SAN DIEGO – Do you know the difference between the “worst” student and the “dumbest”?
If so, you’ve got a leg up on the media, Democratic activists and other critics of Ben Carson. This self-righteous bunch recently pounced on the GOP presidential candidate for casual remarks he made to elementary school students in Iowa. Some on the left – which portrays Republicans as ignorant, crazy or evil – considered the comments tantamount to child abuse.
A writer for New York magazine said that the candidate left one student “scarred for life” in an episode that the boy will “recount over and over to his future therapist.”
Therapist? New York-based writers should stick to their Zumba lessons and soy lattes and not write about Iowa. Ever.
As for Carson, while it wouldn’t hurt the retired neurosurgeon and best-selling author to polish his social skills with the pre-adolescent demographic, much of what actually went down at Isaac Newton Christian Academy in Cedar Rapids has been exaggerated and mischaracterized.
Sounding like the motivational speaker he was before he entered politics, Carson was simply trying to create an empathic connection with students by making the case that where you start in life matters less than where you end up.
“As a fifth-grade student, I was a horrible student,” Carson told the crowd. “Anybody here in fifth grade?” Several hands went up. “Who’s the worst student?” he asked.
That’s all he said. But before long, the media was reporting that Carson had asked students to identify their “dumbest” classmate.
Someone tweeted: “@RealBenCarson just called out to 5th grade class: who’s dumbest kid in class?” That was also the title of the online story in New York magazine: “Ben Carson Asks Crowd of 5th-Graders to Point Out Dumbest Kid in Class.”
There’s a big difference. By now, Americans should be smart enough to know that kids who, a generation ago, might have been considered “dumb” might actually have brains that are just wired differently. Maybe these kids are intimidated by school, or are not book-smart, or lack motivation, or can’t focus. Perhaps they have dyslexia, or Attention Deficit Disorder, or some other learning difference that shapes how they process information.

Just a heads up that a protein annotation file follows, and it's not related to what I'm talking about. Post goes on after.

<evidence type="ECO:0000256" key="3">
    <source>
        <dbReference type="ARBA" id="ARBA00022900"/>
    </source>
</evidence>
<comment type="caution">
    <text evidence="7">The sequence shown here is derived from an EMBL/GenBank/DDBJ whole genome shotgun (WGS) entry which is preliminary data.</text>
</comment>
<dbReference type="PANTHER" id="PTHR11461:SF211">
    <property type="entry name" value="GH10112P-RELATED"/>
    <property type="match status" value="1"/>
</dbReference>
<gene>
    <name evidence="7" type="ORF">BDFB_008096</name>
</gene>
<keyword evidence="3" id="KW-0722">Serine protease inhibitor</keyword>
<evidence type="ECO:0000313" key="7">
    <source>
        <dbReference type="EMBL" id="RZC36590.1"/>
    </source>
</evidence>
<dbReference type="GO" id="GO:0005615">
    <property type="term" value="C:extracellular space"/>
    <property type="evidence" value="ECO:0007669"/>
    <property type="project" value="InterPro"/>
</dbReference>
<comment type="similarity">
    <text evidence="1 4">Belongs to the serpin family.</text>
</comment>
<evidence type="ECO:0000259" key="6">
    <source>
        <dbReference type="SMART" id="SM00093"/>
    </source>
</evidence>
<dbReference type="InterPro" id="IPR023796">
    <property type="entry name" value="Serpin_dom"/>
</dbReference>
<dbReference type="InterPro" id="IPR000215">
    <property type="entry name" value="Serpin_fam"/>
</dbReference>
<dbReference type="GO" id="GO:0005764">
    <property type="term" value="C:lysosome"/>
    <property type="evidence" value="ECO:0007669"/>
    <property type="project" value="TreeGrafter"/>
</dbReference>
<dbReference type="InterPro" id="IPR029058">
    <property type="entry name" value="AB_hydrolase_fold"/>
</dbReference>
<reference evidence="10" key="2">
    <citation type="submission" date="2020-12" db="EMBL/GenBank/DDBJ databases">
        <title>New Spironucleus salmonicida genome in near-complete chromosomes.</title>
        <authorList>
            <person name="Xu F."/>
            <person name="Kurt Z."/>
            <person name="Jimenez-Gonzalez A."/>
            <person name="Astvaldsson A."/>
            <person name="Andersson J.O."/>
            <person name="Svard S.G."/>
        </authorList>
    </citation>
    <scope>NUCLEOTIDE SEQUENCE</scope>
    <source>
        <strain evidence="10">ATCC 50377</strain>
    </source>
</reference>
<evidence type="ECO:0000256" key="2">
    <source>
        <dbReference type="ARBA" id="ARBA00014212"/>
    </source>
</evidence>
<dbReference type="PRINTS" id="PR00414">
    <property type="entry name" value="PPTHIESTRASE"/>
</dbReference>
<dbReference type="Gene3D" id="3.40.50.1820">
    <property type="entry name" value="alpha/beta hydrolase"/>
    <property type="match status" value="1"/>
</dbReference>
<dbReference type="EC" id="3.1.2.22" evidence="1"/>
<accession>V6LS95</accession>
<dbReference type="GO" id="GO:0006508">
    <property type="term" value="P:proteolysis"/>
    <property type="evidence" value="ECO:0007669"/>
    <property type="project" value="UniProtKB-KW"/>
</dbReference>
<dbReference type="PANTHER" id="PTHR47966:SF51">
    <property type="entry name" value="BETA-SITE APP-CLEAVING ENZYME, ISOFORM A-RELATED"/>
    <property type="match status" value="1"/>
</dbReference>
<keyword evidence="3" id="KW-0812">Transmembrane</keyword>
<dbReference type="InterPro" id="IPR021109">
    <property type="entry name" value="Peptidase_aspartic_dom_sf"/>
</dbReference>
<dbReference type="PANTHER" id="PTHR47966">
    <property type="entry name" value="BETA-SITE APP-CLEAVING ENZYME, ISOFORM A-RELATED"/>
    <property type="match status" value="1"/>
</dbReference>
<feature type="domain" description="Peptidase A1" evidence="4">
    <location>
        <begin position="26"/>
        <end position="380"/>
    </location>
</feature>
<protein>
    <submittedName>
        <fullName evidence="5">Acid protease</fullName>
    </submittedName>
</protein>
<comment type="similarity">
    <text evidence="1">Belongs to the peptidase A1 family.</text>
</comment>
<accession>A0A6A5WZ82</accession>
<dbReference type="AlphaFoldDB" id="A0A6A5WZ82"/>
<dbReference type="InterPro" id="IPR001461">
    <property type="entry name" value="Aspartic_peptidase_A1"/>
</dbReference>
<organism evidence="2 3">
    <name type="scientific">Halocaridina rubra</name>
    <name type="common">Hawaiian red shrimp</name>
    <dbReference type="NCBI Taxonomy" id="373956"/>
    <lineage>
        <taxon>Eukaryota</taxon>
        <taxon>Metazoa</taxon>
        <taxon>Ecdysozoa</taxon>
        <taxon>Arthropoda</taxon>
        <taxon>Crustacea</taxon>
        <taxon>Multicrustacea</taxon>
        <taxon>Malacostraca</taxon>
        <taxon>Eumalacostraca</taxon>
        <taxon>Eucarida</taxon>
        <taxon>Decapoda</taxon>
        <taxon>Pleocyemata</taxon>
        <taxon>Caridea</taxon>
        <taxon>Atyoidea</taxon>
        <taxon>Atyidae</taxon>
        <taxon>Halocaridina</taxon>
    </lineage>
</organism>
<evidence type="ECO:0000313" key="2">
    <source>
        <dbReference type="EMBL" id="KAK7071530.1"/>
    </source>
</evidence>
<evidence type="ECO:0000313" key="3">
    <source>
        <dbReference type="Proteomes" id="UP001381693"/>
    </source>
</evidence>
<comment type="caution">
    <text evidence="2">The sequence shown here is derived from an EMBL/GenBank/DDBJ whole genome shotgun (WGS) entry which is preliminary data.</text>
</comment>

In fact, there are so many unknowns about how people learn that we should no longer use the word “dumb.”
Yet we can still use the word “worst.” The worst kid in class doesn’t listen to the teacher, follow directions, finish assignments, complete homework or refrain from distracting classmates with misbehavior.
But Carson also fumbled. As a general rule, presidential candidates should not invite children to identify those classmates who struggle academically.
Why? Because this could be the first time in recorded history that a group of 10-year-olds are actually listening to an adult and do what they’re told.
Sure enough. In this case, about a half-dozen kids pointed to one student.
That’s the young man that the Manhattan literati is sure will wind up in therapy down the road, thanks to Carson. The boy’s name was Seth, and – according to reporters – the candidate later sought him out and gave him a pep talk.
Putting his hand on Seth’s shoulder, Carson told the boy: “You’re gonna be a neurosurgeon, OK? But all you have to do to turn it around: Read.”
He told the boy that, as a kid, he threw himself into books.
“It didn’t take long before I knew more than all those people who said I was dumb,” he said. “So you do that too, OK?”
The two of them then posed for a picture together, which the Carson campaign quickly tweeted with a message from the candidate: “This young man will go on to do great things in life. Nice to meet you Seth!”
Good save. The exchange got off to a rocky start. But – even though most of the media missed the best part of the story – it turned into a sweet moment.
The New York liberals are right about one thing: Young Seth is likely to remember this encounter. It might just motivate him to do better in school. The rest of us should remember it, too. A politician was caught – not being evasive, narcissistic, antagonistic or cruel. Just being human. That’s been a rare occurrence in this election.
But here, it may have been just what the doctor ordered.
Ruben Navarrette’s email address is email@example.com.